- Your Voice
Buying a home in Tucson just got easier.The Old Pueblo was selected as a pilot city for “Ready, Set, Own!,” a community program designed to make home-buying more broadly accessible to people who cannot afford a 20 percent down payment, or whose credit conditions might otherwise disqualify them from buying. Sponsored by private mortgage insurance company Radian, the program could potentially expand to additional communities across the nation, but Tucson was selected first because it was particularly hard-hit by the 2008 recession.The program goal is to elevate homeownership in Tucson to at least 55 percent of the population – the level it was at prior to the economic downfall. Currently, statistics show less than 50 percent of Tucson’s adults now own a home – a stark contrast to the 65 percent average across the nation.“That’s not the number you want to have in your community,” said Tucson Mayor Jonathan Rothschild, who was present at the Oct. 14 press conference. “It’s really important we get to our goal.”“The benefits of home ownership really do not need to be listed, but let’s just take the broad benefits of strengthening families, strengthening communities, and strengthening cities.”
On October 18, 2014, Officers from the Marana Police Department conducted a warrant sweep searching for subjects who had active DUI warrants issued by the Marana Court. Five people were arrested on a total of 7 warrants. The warrants that were served totaled $11,111.00. Each person arrested was transported and booked into the Pima County Jail.This is the 6th warrant sweep conducted this year by the Marana Police Department. Year to date, a total of 59 arrests have been made for warrants that totaled $139,984 in total bond money.The funding for this warrant sweep came from a grant from the Arizona Governor’s Office of Highway Safety (GOHS). The Marana Police Department was awarded $25,000 in overtime funds allocated for warrant sweeps targeting subjects who have active warrants for DUI and traffic related crimes.The Marana Police Department will be conducting additional warrant sweeps in the near future.
Theresa Dunlap can now be on her son’s birth certificate.It’s no small detail for Theresa and her partner of seven years, Christina Betters. The two had considered traveling to California to marry and for Christina to deliver their little boy, who is due this week, so both women could be officially listed as his parents. With the legalization Oct. 17 of gay marriage in Arizona, they don’t have to.The northwest-side pair was among the first same-sex couples to get their marriage licenses at the Pima County courthouse within hours of the decision by a federal judge declaring Arizona’s ban on gay marriage unconstitutional. Theresa never thought she’d see the day. “I just wanted what other married couples have,” she said.
Ground has broken on the new Tucson Premium Outlets in Marana and things are running smoothly, according to one of the key developers of the property. David Scholl of Vintage Partners gave an update on the shopping center, as well as plans for the surrounding area, during last Wednesday’s Marana Chamber of Commerce luncheon. Scholl said he and his partners are still stunned at how quickly things have come together since closing on the property last December. “We got an amazing amount of things done in seven months,” Scholl said. “We got to take a quick breath, relax for a day, then get right back to it.“We’re just getting started but already an amazing amount of work has been done in the last seven months,” Scholl added. To get to the point where they are today, a number of people had to work in conjunction to make the project happen. “To watch that group of people pull it off is something I have never seen in 30 years as a developer,” explained Scholl.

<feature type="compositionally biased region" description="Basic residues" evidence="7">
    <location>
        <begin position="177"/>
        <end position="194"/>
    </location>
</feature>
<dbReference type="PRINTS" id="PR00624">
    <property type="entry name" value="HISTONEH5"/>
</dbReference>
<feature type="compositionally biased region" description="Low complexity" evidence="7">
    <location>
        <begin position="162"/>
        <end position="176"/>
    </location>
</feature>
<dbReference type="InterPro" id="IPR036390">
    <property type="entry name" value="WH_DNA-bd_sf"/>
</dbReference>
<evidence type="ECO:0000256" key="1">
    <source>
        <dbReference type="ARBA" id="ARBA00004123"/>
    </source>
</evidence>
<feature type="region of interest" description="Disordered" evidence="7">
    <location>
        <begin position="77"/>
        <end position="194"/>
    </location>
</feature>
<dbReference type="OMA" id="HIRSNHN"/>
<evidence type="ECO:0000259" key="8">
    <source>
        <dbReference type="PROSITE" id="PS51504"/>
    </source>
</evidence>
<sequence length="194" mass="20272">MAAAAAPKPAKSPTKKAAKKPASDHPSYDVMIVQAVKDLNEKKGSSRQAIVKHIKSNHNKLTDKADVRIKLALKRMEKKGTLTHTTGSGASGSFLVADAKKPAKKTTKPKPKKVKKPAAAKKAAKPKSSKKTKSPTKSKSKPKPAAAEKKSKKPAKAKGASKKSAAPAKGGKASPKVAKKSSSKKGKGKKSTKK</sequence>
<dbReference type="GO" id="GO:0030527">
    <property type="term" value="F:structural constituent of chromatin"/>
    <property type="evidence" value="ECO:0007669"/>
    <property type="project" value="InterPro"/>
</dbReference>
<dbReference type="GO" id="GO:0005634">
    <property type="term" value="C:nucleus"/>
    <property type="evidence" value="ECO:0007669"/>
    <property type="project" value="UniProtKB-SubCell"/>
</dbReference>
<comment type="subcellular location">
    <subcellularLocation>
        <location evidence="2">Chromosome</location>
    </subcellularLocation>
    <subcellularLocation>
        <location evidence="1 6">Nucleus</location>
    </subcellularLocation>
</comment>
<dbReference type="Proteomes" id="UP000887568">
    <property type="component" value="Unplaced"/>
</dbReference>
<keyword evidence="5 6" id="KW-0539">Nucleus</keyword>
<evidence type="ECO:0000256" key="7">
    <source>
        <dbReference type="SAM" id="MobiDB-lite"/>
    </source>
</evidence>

Morgan Goss has some severe food allergies, but that has not stopped her from trying to become a chef. In fact, it has inspired her. The recent Mountain View High School graduate is in culinary school with hopes of one day serving people with the same limitations she has. Goss is persuing her dream of being a chef and one day opening up a restaurant that caters to those who suffer from food allergies, and is attending culinary school while working as a supervisor at a Marana-area restaurant. Goss found a joy of cooking through her older sister. “My oldest sister taught me to make coconut cilantro chicken and rice, she taught me a lot of great things,” Goss explained. She took that interest and enrolled in the culinary arts program at Mountain View and that turned her interest in cooking into a passion. It was in the program that she realized she wanted to be a chef. “I had great teachers who believed in me and would personally drive me up to the competitions,” said Goss. “I was working two jobs at the time and still managed to practice for the competition.”
The Marana Police Department was awarded 1st place by COPSWEST for “Best Police Motorcycle Design.” The motorcycle’s design was selected over entries from law enforcement agencies across the western region.The Marana Police Department’s Victory Motorcycles are the first matte finish police motorcycles in the United States. In addition, the vehicles includes a front & rear moving radar, shotgun or rifle rack in the saddlebag, heavy duty crash bars, extra-large skid plate, agency badges etched onto the covers on both sides of the engine, an adjustable wind screen and a garage door opener built into the motor.These motorcycles were built and purchased in Tucson, AZ by Victory Police Motorcycles. MPD currently has two of these motorcycles in service and an additional two motorcycles are on order.The award was presented at the 2014 COPSWEST Training & Expo in Long Beach, California. The COPSWEST Training and Expo provides public safety officials a venue for new product discovery, education, fulfillment of POST training requirements, networking and skill development.